More than 350 people gathered on Hornbake Plaza at the University of Maryland Thursday for a walk-out and sit-in organized by this university’s Students for Justice in Palestine chapter.
Protest attendees criticized university administration’s “hypocrisy” in responding to ongoing violence in Palestine and demanded an end to this university’s “violent ties with military contractors,” according to multiple speakers at the demonstration. Protestors also called for an immediate ceasefire in Gaza.
“We all stand here stopping this genocide and bringing truth to what’s really happening,” a Students for Justice in Palestine member, who wished to remain anonymous for fear of retaliation, told The Diamondback. “If admin won’t do it, I think this walkout, the vigil, protest, this is kind of like an opportunity for us to show that us, as students, can take charge.”
During speeches, hundreds of attendees chanted “Free, free Palestine” and “Ceasefire now.” Community members also chalked Hornbake Plaza with messages to university administration, such as “Stop funding war crimes” and “Shame on U Pines.”
University president Darryll Pines told The Diamondback on Wednesday, the day before the protest, that students at this university “are allowed to exercise their free speech rights.”
After the chalking on Hornbake Plaza, the University of Maryland Police Department opened an investigation into “hateful, antisemitic sentiments” expressed at the demonstration, according to a statement from this university to The Diamondback.
“The offensive actions of a few should not reflect on the vast majority of protesters who were there to peacefully express their views, but there is no place for any antisemitic message, behavior or action at the University of Maryland,” the statement read.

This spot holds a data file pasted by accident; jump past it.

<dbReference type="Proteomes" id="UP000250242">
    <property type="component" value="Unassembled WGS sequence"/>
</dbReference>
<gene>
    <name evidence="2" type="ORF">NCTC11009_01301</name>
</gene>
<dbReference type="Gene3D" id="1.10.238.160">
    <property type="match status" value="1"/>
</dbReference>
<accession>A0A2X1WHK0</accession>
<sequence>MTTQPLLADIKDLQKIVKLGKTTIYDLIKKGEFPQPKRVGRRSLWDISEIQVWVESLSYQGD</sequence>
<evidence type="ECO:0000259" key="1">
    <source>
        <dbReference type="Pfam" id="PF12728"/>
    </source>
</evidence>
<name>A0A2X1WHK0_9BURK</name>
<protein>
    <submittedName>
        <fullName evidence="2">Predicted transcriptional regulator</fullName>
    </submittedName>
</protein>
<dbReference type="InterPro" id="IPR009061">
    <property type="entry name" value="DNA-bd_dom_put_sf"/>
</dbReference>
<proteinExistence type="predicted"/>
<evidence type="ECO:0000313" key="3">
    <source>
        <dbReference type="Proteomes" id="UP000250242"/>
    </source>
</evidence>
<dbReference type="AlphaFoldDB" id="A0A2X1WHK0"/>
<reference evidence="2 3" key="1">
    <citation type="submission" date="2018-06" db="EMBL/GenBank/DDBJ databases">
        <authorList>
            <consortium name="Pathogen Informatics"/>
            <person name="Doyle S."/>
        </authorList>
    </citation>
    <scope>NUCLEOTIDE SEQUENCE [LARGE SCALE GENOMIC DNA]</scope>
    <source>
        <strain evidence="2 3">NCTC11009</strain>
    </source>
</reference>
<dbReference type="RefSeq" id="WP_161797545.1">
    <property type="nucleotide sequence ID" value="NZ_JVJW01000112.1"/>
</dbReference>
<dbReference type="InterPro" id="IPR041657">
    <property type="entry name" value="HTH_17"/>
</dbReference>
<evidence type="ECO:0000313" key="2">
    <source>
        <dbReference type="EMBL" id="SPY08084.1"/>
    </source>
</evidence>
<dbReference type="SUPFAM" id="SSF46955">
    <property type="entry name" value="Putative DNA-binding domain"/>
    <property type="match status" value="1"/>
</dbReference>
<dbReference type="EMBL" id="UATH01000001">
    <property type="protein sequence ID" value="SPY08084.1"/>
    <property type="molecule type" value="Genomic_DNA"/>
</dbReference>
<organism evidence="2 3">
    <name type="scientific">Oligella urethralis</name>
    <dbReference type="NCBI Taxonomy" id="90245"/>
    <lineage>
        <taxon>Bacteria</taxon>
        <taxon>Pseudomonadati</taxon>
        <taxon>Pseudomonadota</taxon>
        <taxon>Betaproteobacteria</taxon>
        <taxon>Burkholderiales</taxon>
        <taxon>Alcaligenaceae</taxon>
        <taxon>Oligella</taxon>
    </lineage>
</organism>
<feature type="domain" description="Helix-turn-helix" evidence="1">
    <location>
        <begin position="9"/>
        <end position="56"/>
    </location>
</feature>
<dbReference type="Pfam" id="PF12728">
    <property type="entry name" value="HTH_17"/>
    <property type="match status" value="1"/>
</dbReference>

According to another Students for Justice in Palestine member, who wished to remain anonymous for fear of retaliation, the investigation stemmed from a chalk message that read “Holocaust 2.0” and a chant performed at Thursday’s demonstration.
The anonymous member said several members of the Students for Justice in Palestine chapter crossed out the message after seeing it. The message was a “faulty parallel” in “calling the genocide in Gaza right now Holocaust 2.0,” the student told The Diamondback.
The chant that is allegedly part of a UMPD investigation — “There is only one solution, intifada, revolution” — was not part of the organization’s “chant list,” the anonymous member added. For many Jewish and Israeli people, “intifada” is a word associated with violence and loss of Jewish life.
Intifada — “shaking off” in Arabic — refers to “an uprising against Israel’s military occupation” by Palestinian protesters beginning in 1987, according to the Associated Press.
The first intifada included Palestinian protests and a “fierce Israeli response,” the Associated Press reported. In the second intifada, Palestinian militants carried out suicide bombings in Israeli buses and hotels, the Associated Press reported.